Find part one of the series here. Find part two here. Find part three here.
No incumbent commissioner has lost an election in DeKalb County in at least 20 years.
So, what might make this run different? To start, Sharon Barnes-Sutton has truly distinguished herself as an example of how to draw negative attention in public office.
She entered office with some light baggage. In retrospect, one wonders how the former school teacher somehow managed to come up with $69,000 of her own money to run while all this was happening. Why that didn’t raise more eyebrows escapes reason.
Her personal finances had been in sufficient disarray to draw a bad check charge in Gwinnett and a foreclosure during her first term. In the fourth district of DeKalb, where more than 40 percent of homes are still at negative equity, voters largely and understandably ignored it.
But in her second term, Barnes-Sutton has become the face of DeKalb’s unresolved political turmoil. And that may be because she has responded to criticism with naked disdain for the public reaction.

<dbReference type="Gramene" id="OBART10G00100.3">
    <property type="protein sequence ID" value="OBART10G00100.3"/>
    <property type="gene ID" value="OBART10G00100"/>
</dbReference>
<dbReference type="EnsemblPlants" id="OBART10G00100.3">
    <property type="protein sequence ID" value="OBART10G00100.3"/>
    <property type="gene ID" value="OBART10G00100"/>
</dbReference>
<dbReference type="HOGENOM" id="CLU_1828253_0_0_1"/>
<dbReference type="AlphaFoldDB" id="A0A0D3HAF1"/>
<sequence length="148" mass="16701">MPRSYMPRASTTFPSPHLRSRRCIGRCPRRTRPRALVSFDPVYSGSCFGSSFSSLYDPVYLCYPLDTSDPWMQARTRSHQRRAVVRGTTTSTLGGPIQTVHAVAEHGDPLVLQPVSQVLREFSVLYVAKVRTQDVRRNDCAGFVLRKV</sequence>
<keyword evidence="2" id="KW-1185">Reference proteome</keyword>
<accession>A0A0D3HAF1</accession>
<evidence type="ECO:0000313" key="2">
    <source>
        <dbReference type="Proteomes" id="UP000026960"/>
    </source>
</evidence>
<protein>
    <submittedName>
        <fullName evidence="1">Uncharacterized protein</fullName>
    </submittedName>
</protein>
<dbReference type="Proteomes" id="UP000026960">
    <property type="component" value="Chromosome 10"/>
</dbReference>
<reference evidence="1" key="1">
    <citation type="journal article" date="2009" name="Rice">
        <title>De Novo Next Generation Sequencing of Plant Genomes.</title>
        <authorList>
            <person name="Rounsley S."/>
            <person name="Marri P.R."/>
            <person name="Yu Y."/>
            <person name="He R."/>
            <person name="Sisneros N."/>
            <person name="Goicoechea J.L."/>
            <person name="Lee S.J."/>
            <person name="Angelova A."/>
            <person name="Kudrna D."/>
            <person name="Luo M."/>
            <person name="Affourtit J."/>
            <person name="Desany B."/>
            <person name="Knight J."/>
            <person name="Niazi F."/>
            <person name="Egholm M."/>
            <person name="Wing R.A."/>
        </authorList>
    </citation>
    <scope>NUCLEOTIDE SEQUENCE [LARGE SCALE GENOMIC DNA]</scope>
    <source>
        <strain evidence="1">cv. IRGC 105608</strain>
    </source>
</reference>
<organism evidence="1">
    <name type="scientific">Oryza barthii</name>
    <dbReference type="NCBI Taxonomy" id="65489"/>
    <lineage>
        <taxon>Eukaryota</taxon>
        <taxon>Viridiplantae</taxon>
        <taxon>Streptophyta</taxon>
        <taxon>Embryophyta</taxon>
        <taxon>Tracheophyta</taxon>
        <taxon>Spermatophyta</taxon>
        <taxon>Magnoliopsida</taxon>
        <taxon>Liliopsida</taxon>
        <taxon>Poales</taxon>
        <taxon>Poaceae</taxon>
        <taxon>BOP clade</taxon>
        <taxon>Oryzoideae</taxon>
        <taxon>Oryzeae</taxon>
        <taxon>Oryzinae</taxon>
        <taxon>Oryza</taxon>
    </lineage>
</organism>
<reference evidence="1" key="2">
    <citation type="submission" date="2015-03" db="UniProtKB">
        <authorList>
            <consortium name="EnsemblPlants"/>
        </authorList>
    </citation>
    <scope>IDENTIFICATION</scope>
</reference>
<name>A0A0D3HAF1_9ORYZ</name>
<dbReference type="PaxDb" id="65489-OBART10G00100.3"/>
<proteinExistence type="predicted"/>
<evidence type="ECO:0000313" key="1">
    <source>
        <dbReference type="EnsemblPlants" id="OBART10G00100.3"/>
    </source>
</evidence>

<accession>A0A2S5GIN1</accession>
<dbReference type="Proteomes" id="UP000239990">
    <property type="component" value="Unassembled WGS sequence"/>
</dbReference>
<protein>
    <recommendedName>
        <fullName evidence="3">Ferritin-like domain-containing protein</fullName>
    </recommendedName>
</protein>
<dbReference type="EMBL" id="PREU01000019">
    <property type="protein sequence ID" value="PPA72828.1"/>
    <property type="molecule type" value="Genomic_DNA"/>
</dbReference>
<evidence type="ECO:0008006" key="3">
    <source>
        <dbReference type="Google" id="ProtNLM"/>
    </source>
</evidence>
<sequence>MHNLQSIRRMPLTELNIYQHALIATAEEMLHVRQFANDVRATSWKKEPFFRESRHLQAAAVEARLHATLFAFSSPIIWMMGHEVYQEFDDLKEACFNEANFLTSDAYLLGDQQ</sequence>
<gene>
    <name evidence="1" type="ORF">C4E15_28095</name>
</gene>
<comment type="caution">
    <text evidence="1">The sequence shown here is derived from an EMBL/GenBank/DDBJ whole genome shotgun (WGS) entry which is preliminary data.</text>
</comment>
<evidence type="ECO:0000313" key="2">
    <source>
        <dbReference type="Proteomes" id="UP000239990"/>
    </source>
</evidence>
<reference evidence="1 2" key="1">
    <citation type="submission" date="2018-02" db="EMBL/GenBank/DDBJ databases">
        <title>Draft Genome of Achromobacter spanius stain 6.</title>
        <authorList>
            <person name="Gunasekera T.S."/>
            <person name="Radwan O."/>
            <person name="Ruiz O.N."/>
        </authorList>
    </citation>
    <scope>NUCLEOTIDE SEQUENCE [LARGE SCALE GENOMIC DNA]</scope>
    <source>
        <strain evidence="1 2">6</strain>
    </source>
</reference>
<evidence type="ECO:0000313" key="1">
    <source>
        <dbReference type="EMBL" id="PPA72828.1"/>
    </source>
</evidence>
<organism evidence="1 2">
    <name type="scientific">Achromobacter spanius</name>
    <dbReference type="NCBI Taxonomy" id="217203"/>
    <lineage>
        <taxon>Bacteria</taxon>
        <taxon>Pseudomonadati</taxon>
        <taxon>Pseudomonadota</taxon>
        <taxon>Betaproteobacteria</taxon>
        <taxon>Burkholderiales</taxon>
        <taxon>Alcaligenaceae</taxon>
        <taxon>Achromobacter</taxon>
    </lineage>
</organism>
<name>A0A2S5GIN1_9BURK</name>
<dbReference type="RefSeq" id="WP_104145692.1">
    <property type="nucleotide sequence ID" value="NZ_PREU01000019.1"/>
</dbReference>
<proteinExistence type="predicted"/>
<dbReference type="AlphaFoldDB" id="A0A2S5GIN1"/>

As the AJC and others began diving more deeply into county finances, reporters noticed that more than $34,000 of her office budget had been paid to the firm of Warren Mosby, her long-time boyfriend. Her response was to say that no law had been broken. (Warren Mosby, amazingly enough, is challenging incumbent commissioner Kathy Gannon for her seat in the May primary.)
A review under open records request of commission P-card spending revealed $75,000 in purchases by Barnes-Sutton, including the payment of a $130 speeding ticket and an $1100 portrait of Barack Obama. Of those purchases, $45,000 or so initially had no matching receipts. Her first reaction was to tell the media “I am good with everything I have done.” Barnes-Sutton issued a press release later saying that an outside auditor had declared all the purchases legitimate. The audit itself, of course, was never released.